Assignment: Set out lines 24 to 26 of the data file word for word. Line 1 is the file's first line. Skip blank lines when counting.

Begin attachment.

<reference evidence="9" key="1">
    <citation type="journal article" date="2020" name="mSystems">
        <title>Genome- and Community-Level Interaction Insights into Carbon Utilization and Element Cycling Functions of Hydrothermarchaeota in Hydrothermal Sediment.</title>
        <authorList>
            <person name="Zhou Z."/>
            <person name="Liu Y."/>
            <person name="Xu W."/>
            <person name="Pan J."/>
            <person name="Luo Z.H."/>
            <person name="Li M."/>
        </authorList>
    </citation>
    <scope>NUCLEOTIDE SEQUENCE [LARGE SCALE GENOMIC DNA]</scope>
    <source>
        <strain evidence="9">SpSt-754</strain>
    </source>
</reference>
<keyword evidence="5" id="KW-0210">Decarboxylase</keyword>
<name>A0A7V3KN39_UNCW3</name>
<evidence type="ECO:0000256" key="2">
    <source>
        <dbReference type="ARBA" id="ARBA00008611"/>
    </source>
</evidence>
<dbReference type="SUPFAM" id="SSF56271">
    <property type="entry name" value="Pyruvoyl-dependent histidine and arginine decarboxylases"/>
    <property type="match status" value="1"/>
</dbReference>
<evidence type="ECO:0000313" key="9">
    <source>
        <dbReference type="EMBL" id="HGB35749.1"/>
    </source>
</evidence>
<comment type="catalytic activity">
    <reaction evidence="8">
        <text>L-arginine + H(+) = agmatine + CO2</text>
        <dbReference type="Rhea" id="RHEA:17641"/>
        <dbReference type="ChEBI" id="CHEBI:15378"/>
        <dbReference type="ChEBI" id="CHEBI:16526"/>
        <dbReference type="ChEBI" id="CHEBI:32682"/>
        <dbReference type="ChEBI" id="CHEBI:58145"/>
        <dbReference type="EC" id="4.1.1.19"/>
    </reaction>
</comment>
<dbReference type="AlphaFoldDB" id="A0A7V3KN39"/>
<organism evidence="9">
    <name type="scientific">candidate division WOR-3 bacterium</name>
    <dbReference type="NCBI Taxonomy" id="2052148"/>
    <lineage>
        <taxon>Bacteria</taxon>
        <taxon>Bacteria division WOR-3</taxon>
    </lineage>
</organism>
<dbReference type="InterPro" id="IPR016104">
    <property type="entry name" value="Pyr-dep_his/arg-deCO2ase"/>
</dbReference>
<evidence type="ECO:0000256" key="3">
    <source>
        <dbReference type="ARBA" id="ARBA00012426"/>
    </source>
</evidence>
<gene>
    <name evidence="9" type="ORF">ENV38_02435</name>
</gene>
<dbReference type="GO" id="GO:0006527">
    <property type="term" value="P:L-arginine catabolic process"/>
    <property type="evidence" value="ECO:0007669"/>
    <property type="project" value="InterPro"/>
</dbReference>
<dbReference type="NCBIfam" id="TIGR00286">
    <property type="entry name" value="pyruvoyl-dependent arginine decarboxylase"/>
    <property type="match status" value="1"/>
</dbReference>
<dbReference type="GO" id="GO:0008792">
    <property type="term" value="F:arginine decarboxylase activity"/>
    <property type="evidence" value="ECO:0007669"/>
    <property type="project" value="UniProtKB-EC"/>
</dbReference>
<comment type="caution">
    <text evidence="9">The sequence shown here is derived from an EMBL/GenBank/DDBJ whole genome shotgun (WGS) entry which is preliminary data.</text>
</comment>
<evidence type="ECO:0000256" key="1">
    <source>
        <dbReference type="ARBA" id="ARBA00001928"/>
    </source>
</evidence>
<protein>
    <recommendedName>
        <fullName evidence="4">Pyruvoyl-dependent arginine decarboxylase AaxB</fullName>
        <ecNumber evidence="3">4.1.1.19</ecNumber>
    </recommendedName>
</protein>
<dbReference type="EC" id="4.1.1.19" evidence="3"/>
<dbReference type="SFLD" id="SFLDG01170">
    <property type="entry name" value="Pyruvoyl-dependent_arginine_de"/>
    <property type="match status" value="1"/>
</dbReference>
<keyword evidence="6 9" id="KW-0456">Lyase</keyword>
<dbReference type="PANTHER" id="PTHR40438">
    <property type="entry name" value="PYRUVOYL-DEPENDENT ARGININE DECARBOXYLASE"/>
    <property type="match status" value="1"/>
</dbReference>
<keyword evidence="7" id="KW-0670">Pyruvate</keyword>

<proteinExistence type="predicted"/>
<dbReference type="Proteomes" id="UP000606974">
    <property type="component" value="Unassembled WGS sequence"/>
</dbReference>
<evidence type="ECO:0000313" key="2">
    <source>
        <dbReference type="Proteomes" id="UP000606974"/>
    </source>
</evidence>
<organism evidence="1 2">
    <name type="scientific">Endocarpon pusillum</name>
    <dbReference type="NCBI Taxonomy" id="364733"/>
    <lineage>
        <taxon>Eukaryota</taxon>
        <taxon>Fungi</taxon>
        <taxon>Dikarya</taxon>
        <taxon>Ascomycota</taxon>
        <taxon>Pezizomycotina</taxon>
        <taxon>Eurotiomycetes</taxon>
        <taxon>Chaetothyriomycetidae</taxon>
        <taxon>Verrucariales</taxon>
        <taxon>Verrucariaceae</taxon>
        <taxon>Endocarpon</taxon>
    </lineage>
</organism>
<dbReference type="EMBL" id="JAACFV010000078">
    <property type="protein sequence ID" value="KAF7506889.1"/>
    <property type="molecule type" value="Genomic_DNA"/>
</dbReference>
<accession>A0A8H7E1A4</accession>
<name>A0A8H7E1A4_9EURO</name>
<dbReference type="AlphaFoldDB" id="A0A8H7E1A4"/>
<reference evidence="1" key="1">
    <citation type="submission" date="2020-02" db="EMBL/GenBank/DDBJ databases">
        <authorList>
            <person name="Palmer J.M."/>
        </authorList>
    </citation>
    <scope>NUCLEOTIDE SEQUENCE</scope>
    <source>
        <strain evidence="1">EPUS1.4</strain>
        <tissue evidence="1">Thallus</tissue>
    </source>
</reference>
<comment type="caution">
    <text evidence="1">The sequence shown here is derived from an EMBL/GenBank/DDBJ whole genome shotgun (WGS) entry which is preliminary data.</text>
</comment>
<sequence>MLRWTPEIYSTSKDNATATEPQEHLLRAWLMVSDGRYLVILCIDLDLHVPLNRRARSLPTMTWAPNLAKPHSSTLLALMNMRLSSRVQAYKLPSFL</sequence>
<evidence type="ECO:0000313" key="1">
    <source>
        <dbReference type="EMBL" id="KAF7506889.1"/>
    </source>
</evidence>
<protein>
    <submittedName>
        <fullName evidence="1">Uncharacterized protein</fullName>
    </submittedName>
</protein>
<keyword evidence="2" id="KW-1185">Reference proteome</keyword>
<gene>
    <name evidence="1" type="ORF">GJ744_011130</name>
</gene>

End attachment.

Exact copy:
</evidence>
<dbReference type="SUPFAM" id="SSF56271">
    <property type="entry name" value="Pyruvoyl-dependent histidine and arginine decarboxylases"/>